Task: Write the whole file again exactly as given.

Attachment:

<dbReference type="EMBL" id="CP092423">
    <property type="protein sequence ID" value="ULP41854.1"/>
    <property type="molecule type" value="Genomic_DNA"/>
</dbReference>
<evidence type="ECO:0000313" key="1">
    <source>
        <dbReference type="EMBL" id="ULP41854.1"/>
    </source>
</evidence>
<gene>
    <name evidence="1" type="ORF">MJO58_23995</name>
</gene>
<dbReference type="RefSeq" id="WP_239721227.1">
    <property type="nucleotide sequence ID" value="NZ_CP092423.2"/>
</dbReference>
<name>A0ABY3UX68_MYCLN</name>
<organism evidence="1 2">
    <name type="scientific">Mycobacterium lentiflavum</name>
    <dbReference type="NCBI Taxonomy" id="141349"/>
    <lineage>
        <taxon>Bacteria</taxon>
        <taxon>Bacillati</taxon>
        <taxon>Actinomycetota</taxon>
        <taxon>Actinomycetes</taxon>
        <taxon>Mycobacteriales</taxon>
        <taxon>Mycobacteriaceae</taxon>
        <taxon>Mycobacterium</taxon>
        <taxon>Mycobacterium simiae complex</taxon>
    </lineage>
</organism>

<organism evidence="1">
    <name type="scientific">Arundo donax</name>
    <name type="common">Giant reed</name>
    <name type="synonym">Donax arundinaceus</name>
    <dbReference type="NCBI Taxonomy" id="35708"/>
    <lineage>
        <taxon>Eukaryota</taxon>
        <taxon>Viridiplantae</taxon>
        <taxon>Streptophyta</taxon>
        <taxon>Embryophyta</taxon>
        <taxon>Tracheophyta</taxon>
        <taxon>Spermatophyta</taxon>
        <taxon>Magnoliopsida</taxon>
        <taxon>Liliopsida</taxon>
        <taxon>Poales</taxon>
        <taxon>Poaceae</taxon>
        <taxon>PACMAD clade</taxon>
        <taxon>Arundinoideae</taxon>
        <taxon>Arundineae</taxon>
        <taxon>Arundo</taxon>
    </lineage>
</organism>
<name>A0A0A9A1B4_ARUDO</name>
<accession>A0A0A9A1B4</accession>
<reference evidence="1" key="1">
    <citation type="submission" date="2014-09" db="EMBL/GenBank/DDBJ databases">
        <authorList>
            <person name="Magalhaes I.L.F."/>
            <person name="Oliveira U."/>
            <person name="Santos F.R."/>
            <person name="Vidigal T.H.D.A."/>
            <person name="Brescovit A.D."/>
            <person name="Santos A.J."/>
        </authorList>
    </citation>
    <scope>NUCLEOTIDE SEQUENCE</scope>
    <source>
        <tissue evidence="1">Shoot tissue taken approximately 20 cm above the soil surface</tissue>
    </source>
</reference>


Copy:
<dbReference type="EMBL" id="CP092423">
    <property type="protein sequence ID" value="ULP41854.1"/>
    <property type="molecule type" value="Genomic_DNA"/>
</dbReference>
<evidence type="ECO:0000313" key="1">
    <source>
        <dbReference type="EMBL" id="ULP41854.1"/>
    </source>
</evidence>
<gene>
    <name evidence="1" type="ORF">MJO58_23995</name>
</gene>
<dbReference type="RefSeq" id="WP_239721227.1">
    <property type="nucleotide sequence ID" value="NZ_CP092423.2"/>
</dbReference>
<name>A0ABY3UX68_MYCLN</name>
<organism evidence="1 2">
    <name type="scientific">Mycobacterium lentiflavum</name>
    <dbReference type="NCBI Taxonomy" id="141349"/>
    <lineage>
        <taxon>Bacteria</taxon>
        <taxon>Bacillati</taxon>
        <taxon>Actinomycetota</taxon>
        <taxon>Actinomycetes</taxon>
        <taxon>Mycobacteriales</taxon>
        <taxon>Mycobacteriaceae</taxon>
        <taxon>Mycobacterium</taxon>
        <taxon>Mycobacterium simiae complex</taxon>
    </lineage>
</organism>

<organism evidence="1">
    <name type="scientific">Arundo donax</name>
    <name type="common">Giant reed</name>
    <name type="synonym">Donax arundinaceus</name>
    <dbReference type="NCBI Taxonomy" id="35708"/>
    <lineage>
        <taxon>Eukaryota</taxon>
        <taxon>Viridiplantae</taxon>
        <taxon>Streptophyta</taxon>
        <taxon>Embryophyta</taxon>
        <taxon>Tracheophyta</taxon>
        <taxon>Spermatophyta</taxon>
        <taxon>Magnoliopsida</taxon>
        <taxon>Liliopsida</taxon>
        <taxon>Poales</taxon>
        <taxon>Poaceae</taxon>
        <taxon>PACMAD clade</taxon>
        <taxon>Arundinoideae</taxon>
        <taxon>Arundineae</taxon>
        <taxon>Arundo</taxon>
    </lineage>
</organism>
<name>A0A0A9A1B4_ARUDO</name>
<accession>A0A0A9A1B4</accession>
<reference evidence="1" key="1">
    <citation type="submission" date="2014-09" db="EMBL/GenBank/DDBJ databases">
        <authorList>
            <person name="Magalhaes I.L.F."/>
            <person name="Oliveira U."/>
            <person name="Santos F.R."/>
            <person name="Vidigal T.H.D.A."/>
            <person name="Brescovit A.D."/>
            <person name="Santos A.J."/>
        </authorList>
    </citation>
    <scope>NUCLEOTIDE SEQUENCE</scope>
    <source>
        <tissue evidence="1">Shoot tissue taken approximately 20 cm above the soil surface</tissue>
    </source>
</reference>